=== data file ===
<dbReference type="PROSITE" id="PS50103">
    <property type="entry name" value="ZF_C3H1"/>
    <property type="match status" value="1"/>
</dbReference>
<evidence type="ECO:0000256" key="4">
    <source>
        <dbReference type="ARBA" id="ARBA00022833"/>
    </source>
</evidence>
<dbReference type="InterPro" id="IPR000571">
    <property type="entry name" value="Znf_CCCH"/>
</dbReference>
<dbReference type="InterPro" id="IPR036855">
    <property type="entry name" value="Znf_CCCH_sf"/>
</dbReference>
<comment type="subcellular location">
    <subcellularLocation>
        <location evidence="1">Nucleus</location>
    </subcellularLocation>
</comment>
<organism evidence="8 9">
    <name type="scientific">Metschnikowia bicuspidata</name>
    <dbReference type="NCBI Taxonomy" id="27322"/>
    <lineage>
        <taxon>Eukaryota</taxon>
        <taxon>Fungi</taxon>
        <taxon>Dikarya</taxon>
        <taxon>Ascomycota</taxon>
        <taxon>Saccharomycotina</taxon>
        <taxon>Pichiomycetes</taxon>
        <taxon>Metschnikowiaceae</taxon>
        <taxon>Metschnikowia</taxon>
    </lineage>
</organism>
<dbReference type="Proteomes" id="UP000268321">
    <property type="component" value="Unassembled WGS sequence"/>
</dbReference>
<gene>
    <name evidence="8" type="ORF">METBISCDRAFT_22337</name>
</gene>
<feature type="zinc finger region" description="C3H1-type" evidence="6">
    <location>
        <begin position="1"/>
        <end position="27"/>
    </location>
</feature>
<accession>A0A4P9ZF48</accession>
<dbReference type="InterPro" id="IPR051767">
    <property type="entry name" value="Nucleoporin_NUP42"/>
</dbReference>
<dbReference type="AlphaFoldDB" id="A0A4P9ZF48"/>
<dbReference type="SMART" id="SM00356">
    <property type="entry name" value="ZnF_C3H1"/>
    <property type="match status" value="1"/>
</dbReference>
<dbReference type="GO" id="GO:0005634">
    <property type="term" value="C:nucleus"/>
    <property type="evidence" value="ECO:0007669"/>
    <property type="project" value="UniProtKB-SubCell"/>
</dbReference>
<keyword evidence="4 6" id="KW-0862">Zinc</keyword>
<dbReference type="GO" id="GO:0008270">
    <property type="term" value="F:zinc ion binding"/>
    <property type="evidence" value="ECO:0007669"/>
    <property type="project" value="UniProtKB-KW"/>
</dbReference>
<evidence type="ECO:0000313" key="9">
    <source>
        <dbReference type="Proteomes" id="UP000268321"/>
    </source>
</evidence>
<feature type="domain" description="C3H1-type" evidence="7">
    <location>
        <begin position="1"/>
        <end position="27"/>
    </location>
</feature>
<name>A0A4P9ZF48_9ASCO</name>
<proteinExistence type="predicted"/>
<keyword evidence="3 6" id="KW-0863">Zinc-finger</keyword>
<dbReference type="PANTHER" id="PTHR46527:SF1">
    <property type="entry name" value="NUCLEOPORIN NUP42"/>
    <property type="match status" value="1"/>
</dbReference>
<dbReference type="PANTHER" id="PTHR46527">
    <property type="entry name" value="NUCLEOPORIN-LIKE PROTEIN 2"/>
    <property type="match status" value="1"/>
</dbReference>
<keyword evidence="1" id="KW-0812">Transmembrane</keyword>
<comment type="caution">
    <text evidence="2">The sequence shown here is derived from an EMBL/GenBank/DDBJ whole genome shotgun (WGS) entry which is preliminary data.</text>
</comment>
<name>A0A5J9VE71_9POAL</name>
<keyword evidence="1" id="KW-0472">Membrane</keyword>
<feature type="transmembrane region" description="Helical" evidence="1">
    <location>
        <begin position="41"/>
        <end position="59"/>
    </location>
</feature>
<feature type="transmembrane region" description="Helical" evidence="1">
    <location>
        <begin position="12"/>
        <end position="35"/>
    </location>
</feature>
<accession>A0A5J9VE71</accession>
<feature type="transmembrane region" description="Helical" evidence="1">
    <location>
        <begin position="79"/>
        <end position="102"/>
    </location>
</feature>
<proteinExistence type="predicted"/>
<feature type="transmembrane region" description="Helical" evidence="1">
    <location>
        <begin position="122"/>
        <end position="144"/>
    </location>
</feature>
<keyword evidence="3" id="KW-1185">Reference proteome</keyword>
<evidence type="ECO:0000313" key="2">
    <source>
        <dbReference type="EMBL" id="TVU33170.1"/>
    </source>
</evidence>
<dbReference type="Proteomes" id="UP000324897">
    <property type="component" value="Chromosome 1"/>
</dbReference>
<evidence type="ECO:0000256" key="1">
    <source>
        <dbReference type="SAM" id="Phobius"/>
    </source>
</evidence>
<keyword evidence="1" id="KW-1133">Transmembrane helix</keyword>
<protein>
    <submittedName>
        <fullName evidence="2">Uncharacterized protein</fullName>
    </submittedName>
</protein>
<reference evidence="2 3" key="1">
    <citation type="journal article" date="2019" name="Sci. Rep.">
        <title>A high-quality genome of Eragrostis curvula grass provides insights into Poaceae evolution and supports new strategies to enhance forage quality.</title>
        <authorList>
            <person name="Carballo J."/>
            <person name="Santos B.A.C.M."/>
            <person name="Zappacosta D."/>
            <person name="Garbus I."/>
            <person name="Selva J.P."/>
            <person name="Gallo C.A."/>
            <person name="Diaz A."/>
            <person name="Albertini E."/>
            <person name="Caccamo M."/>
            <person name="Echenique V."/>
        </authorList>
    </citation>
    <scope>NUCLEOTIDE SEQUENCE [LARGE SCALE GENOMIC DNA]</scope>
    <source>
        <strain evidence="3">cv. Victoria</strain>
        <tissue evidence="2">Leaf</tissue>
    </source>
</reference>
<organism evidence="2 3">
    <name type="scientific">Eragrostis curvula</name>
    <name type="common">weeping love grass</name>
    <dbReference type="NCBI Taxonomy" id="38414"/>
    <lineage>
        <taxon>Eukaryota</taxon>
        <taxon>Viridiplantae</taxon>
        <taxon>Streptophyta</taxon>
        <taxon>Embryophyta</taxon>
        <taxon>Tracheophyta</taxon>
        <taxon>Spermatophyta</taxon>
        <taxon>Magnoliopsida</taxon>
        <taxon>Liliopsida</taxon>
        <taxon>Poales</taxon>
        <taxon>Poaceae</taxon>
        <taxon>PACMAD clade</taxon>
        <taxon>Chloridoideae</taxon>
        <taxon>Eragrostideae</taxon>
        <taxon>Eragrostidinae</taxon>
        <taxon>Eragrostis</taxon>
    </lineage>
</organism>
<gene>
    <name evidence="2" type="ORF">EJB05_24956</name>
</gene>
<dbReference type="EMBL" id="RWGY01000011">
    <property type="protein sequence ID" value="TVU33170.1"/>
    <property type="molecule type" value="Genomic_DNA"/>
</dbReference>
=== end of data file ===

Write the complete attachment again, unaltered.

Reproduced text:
<dbReference type="PROSITE" id="PS50103">
    <property type="entry name" value="ZF_C3H1"/>
    <property type="match status" value="1"/>
</dbReference>
<evidence type="ECO:0000256" key="4">
    <source>
        <dbReference type="ARBA" id="ARBA00022833"/>
    </source>
</evidence>
<dbReference type="InterPro" id="IPR000571">
    <property type="entry name" value="Znf_CCCH"/>
</dbReference>
<dbReference type="InterPro" id="IPR036855">
    <property type="entry name" value="Znf_CCCH_sf"/>
</dbReference>
<comment type="subcellular location">
    <subcellularLocation>
        <location evidence="1">Nucleus</location>
    </subcellularLocation>
</comment>
<organism evidence="8 9">
    <name type="scientific">Metschnikowia bicuspidata</name>
    <dbReference type="NCBI Taxonomy" id="27322"/>
    <lineage>
        <taxon>Eukaryota</taxon>
        <taxon>Fungi</taxon>
        <taxon>Dikarya</taxon>
        <taxon>Ascomycota</taxon>
        <taxon>Saccharomycotina</taxon>
        <taxon>Pichiomycetes</taxon>
        <taxon>Metschnikowiaceae</taxon>
        <taxon>Metschnikowia</taxon>
    </lineage>
</organism>
<dbReference type="Proteomes" id="UP000268321">
    <property type="component" value="Unassembled WGS sequence"/>
</dbReference>
<gene>
    <name evidence="8" type="ORF">METBISCDRAFT_22337</name>
</gene>
<feature type="zinc finger region" description="C3H1-type" evidence="6">
    <location>
        <begin position="1"/>
        <end position="27"/>
    </location>
</feature>
<accession>A0A4P9ZF48</accession>
<dbReference type="InterPro" id="IPR051767">
    <property type="entry name" value="Nucleoporin_NUP42"/>
</dbReference>
<dbReference type="AlphaFoldDB" id="A0A4P9ZF48"/>
<dbReference type="SMART" id="SM00356">
    <property type="entry name" value="ZnF_C3H1"/>
    <property type="match status" value="1"/>
</dbReference>
<dbReference type="GO" id="GO:0005634">
    <property type="term" value="C:nucleus"/>
    <property type="evidence" value="ECO:0007669"/>
    <property type="project" value="UniProtKB-SubCell"/>
</dbReference>
<keyword evidence="4 6" id="KW-0862">Zinc</keyword>
<dbReference type="GO" id="GO:0008270">
    <property type="term" value="F:zinc ion binding"/>
    <property type="evidence" value="ECO:0007669"/>
    <property type="project" value="UniProtKB-KW"/>
</dbReference>
<evidence type="ECO:0000313" key="9">
    <source>
        <dbReference type="Proteomes" id="UP000268321"/>
    </source>
</evidence>
<feature type="domain" description="C3H1-type" evidence="7">
    <location>
        <begin position="1"/>
        <end position="27"/>
    </location>
</feature>
<name>A0A4P9ZF48_9ASCO</name>
<proteinExistence type="predicted"/>
<keyword evidence="3 6" id="KW-0863">Zinc-finger</keyword>
<dbReference type="PANTHER" id="PTHR46527:SF1">
    <property type="entry name" value="NUCLEOPORIN NUP42"/>
    <property type="match status" value="1"/>
</dbReference>
<dbReference type="PANTHER" id="PTHR46527">
    <property type="entry name" value="NUCLEOPORIN-LIKE PROTEIN 2"/>
    <property type="match status" value="1"/>
</dbReference>
<keyword evidence="1" id="KW-0812">Transmembrane</keyword>
<comment type="caution">
    <text evidence="2">The sequence shown here is derived from an EMBL/GenBank/DDBJ whole genome shotgun (WGS) entry which is preliminary data.</text>
</comment>
<name>A0A5J9VE71_9POAL</name>
<keyword evidence="1" id="KW-0472">Membrane</keyword>
<feature type="transmembrane region" description="Helical" evidence="1">
    <location>
        <begin position="41"/>
        <end position="59"/>
    </location>
</feature>
<feature type="transmembrane region" description="Helical" evidence="1">
    <location>
        <begin position="12"/>
        <end position="35"/>
    </location>
</feature>
<accession>A0A5J9VE71</accession>
<feature type="transmembrane region" description="Helical" evidence="1">
    <location>
        <begin position="79"/>
        <end position="102"/>
    </location>
</feature>
<proteinExistence type="predicted"/>
<feature type="transmembrane region" description="Helical" evidence="1">
    <location>
        <begin position="122"/>
        <end position="144"/>
    </location>
</feature>
<keyword evidence="3" id="KW-1185">Reference proteome</keyword>
<evidence type="ECO:0000313" key="2">
    <source>
        <dbReference type="EMBL" id="TVU33170.1"/>
    </source>
</evidence>
<dbReference type="Proteomes" id="UP000324897">
    <property type="component" value="Chromosome 1"/>
</dbReference>
<evidence type="ECO:0000256" key="1">
    <source>
        <dbReference type="SAM" id="Phobius"/>
    </source>
</evidence>
<keyword evidence="1" id="KW-1133">Transmembrane helix</keyword>
<protein>
    <submittedName>
        <fullName evidence="2">Uncharacterized protein</fullName>
    </submittedName>
</protein>
<reference evidence="2 3" key="1">
    <citation type="journal article" date="2019" name="Sci. Rep.">
        <title>A high-quality genome of Eragrostis curvula grass provides insights into Poaceae evolution and supports new strategies to enhance forage quality.</title>
        <authorList>
            <person name="Carballo J."/>
            <person name="Santos B.A.C.M."/>
            <person name="Zappacosta D."/>
            <person name="Garbus I."/>
            <person name="Selva J.P."/>
            <person name="Gallo C.A."/>
            <person name="Diaz A."/>
            <person name="Albertini E."/>
            <person name="Caccamo M."/>
            <person name="Echenique V."/>
        </authorList>
    </citation>
    <scope>NUCLEOTIDE SEQUENCE [LARGE SCALE GENOMIC DNA]</scope>
    <source>
        <strain evidence="3">cv. Victoria</strain>
        <tissue evidence="2">Leaf</tissue>
    </source>
</reference>
<organism evidence="2 3">
    <name type="scientific">Eragrostis curvula</name>
    <name type="common">weeping love grass</name>
    <dbReference type="NCBI Taxonomy" id="38414"/>
    <lineage>
        <taxon>Eukaryota</taxon>
        <taxon>Viridiplantae</taxon>
        <taxon>Streptophyta</taxon>
        <taxon>Embryophyta</taxon>
        <taxon>Tracheophyta</taxon>
        <taxon>Spermatophyta</taxon>
        <taxon>Magnoliopsida</taxon>
        <taxon>Liliopsida</taxon>
        <taxon>Poales</taxon>
        <taxon>Poaceae</taxon>
        <taxon>PACMAD clade</taxon>
        <taxon>Chloridoideae</taxon>
        <taxon>Eragrostideae</taxon>
        <taxon>Eragrostidinae</taxon>
        <taxon>Eragrostis</taxon>
    </lineage>
</organism>
<gene>
    <name evidence="2" type="ORF">EJB05_24956</name>
</gene>
<dbReference type="EMBL" id="RWGY01000011">
    <property type="protein sequence ID" value="TVU33170.1"/>
    <property type="molecule type" value="Genomic_DNA"/>
</dbReference>